Risks of this surgery include potential damage to the nerve that controls your vocal cords and the tiny glands located adjacent to your thyroid gland (parathyroid glands). Your parathyroid glands produce a hormone that controls the level of calcium in your blood. Complications are rare under the care of a surgeon experienced in thyroid surgery. You'll need to take thyroid medication for life after this surgery.
Mild symptoms of Graves' ophthalmopathy may be managed by using over-the-counter artificial tears during the day and lubricating gels at night. If your symptoms are more severe, your doctor may recommend:
Orbital decompression surgery. In this surgery, your doctor removes the bone between your eye socket (orbit) and your sinuses — the air spaces next to the orbit. This gives your eyes room to move back to their original position.
This treatment is usually used if pressure on the optic nerve threatens the loss of vision. Possible complications include double vision.
Graves' ophthalmopathy doesn't always improve with treatment of Graves' disease. Symptoms of Graves' ophthalmopathy may even get worse for three to six months. After that, the signs and symptoms of Graves' ophthalmopathy usually become stable for a year or so and then begin to get better, often on their own.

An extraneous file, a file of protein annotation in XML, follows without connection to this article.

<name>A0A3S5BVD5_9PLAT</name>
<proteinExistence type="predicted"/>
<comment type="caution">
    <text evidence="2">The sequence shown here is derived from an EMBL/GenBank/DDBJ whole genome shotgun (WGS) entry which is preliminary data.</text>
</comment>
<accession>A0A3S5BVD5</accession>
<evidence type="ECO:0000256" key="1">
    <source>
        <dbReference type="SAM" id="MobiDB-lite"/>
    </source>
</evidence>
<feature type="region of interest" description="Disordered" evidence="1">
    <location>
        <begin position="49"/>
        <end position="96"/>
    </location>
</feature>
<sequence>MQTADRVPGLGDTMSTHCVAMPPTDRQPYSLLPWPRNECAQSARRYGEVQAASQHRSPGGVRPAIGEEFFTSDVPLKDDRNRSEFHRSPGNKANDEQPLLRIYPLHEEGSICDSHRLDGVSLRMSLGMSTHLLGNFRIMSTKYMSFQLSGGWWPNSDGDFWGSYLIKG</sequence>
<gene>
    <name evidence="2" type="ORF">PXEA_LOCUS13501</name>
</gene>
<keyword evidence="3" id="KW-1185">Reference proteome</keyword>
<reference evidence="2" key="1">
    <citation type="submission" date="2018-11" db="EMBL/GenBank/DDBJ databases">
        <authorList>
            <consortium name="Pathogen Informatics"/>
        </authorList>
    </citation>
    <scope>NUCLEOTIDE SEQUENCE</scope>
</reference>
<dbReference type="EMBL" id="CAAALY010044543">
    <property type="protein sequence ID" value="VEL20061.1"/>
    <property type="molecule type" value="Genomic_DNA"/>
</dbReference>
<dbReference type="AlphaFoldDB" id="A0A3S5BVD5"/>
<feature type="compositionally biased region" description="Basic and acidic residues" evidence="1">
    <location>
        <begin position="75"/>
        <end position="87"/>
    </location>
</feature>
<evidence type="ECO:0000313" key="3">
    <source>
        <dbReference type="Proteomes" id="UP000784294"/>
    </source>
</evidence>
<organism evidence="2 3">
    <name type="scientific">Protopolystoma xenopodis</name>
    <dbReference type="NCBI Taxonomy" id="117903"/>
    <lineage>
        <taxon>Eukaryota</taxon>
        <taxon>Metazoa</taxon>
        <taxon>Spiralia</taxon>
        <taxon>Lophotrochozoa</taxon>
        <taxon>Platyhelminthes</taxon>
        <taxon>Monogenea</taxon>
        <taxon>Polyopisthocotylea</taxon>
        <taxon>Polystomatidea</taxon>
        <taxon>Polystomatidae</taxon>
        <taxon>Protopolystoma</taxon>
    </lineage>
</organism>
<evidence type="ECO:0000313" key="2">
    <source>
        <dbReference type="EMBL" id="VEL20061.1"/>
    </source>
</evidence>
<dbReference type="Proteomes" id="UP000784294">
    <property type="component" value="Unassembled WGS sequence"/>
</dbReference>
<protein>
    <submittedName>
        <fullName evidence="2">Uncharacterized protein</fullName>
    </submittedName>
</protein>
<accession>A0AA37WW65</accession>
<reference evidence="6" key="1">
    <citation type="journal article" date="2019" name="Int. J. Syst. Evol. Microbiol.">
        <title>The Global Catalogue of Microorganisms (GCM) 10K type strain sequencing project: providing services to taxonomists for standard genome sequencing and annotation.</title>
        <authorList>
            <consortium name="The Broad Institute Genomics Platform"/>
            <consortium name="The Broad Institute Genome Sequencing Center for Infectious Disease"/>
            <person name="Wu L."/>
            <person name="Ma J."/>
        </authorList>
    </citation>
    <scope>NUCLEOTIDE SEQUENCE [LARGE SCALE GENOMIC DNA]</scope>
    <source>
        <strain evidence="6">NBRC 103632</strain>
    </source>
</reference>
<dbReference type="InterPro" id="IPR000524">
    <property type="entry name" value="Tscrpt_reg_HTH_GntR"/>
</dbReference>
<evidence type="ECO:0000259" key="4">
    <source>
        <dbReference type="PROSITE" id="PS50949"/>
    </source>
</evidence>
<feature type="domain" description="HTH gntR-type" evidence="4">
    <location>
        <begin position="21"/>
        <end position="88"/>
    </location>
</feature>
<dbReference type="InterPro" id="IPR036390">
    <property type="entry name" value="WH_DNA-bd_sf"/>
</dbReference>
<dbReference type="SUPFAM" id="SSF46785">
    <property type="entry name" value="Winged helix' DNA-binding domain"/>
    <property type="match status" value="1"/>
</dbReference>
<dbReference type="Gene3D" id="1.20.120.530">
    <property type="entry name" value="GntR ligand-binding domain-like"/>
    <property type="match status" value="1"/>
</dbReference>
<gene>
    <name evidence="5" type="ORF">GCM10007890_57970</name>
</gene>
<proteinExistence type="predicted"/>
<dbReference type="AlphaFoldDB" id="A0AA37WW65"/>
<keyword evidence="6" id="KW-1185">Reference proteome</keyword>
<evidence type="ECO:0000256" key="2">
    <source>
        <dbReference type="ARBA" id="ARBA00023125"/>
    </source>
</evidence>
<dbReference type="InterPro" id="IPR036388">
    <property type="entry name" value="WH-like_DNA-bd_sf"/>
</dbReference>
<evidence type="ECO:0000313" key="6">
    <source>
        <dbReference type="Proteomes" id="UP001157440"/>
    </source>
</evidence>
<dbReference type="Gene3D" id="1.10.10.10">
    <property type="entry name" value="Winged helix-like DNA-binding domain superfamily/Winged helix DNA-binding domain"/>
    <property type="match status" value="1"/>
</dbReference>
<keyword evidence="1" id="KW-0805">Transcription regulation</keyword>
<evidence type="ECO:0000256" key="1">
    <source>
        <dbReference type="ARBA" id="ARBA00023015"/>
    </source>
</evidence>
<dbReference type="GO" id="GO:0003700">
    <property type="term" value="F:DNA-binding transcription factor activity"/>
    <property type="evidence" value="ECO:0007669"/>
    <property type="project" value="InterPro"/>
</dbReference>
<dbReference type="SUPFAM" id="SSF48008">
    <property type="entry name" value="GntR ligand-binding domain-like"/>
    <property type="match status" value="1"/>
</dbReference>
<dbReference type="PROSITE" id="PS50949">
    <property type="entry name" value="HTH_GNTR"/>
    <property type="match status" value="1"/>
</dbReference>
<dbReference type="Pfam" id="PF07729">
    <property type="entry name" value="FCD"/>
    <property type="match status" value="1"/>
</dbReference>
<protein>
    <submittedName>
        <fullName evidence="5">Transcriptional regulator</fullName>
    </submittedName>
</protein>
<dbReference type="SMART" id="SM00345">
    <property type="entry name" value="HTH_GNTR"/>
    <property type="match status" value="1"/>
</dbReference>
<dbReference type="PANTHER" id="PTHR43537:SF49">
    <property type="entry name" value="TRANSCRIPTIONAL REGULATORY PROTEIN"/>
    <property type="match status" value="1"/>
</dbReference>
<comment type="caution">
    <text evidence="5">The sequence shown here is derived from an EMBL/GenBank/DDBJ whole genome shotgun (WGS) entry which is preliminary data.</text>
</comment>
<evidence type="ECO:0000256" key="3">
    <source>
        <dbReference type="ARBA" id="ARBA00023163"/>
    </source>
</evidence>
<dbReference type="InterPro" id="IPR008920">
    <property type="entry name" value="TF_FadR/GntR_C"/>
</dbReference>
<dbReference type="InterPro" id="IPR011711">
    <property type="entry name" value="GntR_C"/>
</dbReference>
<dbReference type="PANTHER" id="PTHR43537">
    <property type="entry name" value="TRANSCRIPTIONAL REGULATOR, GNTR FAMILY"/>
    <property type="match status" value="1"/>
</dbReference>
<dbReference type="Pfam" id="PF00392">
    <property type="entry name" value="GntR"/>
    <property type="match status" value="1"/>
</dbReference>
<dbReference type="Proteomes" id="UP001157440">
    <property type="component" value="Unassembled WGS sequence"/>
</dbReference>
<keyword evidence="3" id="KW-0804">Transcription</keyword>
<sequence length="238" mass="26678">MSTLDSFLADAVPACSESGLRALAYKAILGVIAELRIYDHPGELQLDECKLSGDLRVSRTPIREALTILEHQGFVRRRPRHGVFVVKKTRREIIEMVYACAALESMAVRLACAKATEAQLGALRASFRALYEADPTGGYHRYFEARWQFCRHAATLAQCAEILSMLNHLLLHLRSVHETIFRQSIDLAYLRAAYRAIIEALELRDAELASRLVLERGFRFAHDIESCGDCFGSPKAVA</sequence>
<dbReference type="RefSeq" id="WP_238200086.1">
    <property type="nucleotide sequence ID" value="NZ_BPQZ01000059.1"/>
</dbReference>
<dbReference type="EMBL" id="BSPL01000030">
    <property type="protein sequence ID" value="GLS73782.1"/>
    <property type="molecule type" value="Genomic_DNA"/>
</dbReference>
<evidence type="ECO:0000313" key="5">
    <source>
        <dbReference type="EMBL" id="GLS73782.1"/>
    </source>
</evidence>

If you have Graves' disease, make your mental and physical well-being a priority:
These steps may make your eyes feel better if you have Graves' ophthalmopathy:
If the disease affects your skin (Graves' dermopathy), use over-the-counter creams or ointments containing hydrocortisone to relieve swelling and reddening. In addition, using compression wraps on your legs may help.
You'll probably see your primary care doctor first. You may be referred to a specialist in disorders of hormone function and the endocrine system (endocrinologist). If you have Graves' ophthalmopathy, your doctor may also recommend that you see a doctor who has trained in eye disorders (ophthalmologist).
Here's some information to help you get ready for your appointment, and what to expect from your doctor.
Preparing a list of questions can help you make the most of your time with your doctor. For Graves' disease, some basic questions to ask your doctor include:
Your doctor is likely to ask you a number of questions. Be prepared to answer the following: